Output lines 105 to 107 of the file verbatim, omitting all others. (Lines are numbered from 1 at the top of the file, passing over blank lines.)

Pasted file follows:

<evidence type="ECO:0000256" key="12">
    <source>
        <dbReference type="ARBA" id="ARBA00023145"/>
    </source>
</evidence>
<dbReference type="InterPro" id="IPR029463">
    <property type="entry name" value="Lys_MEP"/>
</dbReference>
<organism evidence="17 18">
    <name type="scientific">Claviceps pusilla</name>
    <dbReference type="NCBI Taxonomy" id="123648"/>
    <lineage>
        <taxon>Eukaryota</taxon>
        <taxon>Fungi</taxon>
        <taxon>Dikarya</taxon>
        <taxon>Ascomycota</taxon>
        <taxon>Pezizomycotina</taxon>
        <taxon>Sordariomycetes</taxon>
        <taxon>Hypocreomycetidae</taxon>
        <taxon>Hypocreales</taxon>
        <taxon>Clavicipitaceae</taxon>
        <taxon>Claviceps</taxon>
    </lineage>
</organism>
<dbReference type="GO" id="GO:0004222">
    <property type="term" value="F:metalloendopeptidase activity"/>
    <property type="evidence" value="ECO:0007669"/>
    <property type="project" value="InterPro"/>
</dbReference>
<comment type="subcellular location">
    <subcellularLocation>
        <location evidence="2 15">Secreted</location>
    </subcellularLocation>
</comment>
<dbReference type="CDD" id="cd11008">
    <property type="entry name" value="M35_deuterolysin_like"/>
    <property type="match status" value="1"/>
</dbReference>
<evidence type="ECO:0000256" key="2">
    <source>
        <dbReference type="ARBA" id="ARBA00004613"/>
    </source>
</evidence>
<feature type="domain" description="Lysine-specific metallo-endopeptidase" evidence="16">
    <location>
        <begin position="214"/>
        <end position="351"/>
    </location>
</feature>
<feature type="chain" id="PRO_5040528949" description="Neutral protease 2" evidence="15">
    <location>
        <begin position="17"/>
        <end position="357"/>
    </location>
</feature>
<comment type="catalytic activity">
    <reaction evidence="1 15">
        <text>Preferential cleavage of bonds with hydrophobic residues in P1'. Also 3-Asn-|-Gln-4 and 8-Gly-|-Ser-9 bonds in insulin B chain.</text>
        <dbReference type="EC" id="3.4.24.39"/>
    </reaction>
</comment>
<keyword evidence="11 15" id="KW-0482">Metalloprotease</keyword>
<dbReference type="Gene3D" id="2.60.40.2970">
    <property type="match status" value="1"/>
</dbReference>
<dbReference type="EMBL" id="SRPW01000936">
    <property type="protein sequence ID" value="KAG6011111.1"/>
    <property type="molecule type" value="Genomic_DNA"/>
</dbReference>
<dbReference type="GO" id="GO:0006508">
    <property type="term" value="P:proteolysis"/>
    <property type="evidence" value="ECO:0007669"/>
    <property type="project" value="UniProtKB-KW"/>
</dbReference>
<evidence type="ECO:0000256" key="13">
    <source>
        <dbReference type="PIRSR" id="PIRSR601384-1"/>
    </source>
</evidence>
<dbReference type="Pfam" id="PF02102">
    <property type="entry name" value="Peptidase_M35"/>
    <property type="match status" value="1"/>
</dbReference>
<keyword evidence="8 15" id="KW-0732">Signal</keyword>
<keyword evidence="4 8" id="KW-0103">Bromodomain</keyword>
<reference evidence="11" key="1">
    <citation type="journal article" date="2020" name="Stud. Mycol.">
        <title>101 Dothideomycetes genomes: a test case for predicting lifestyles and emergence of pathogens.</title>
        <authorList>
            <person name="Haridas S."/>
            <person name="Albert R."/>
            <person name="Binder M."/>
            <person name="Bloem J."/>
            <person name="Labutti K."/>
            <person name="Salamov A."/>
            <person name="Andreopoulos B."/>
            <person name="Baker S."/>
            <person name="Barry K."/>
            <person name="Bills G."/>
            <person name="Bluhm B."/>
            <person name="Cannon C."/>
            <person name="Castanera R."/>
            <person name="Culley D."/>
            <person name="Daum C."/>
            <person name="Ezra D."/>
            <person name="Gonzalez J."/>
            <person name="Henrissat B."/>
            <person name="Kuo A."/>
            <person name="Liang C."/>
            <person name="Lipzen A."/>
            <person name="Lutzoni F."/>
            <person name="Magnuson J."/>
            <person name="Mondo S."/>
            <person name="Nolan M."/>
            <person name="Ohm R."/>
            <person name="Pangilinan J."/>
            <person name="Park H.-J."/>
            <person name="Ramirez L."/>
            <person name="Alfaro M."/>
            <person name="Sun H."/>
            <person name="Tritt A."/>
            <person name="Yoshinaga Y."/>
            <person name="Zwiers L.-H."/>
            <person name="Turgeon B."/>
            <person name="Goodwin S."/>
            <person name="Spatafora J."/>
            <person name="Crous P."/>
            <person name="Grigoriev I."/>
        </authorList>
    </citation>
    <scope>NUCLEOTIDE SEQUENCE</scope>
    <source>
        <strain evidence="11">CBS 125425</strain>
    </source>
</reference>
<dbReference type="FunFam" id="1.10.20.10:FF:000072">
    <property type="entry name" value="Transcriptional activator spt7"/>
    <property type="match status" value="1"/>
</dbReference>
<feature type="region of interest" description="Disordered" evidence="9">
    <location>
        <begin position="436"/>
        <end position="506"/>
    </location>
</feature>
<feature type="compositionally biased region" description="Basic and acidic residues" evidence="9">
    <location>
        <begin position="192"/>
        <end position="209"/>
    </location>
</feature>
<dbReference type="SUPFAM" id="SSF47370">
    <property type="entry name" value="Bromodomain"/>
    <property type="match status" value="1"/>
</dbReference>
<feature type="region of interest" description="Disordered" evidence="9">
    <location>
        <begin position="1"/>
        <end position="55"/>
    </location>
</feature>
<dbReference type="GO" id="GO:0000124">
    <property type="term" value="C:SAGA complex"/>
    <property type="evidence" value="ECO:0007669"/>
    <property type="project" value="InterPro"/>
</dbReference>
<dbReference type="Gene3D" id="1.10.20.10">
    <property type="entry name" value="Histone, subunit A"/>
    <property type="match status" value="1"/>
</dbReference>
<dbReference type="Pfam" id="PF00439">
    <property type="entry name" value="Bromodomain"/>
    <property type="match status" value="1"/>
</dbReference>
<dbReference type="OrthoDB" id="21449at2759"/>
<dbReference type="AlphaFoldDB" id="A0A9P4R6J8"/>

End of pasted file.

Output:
            <person name="Ezra D."/>
            <person name="Gonzalez J."/>
            <person name="Henrissat B."/>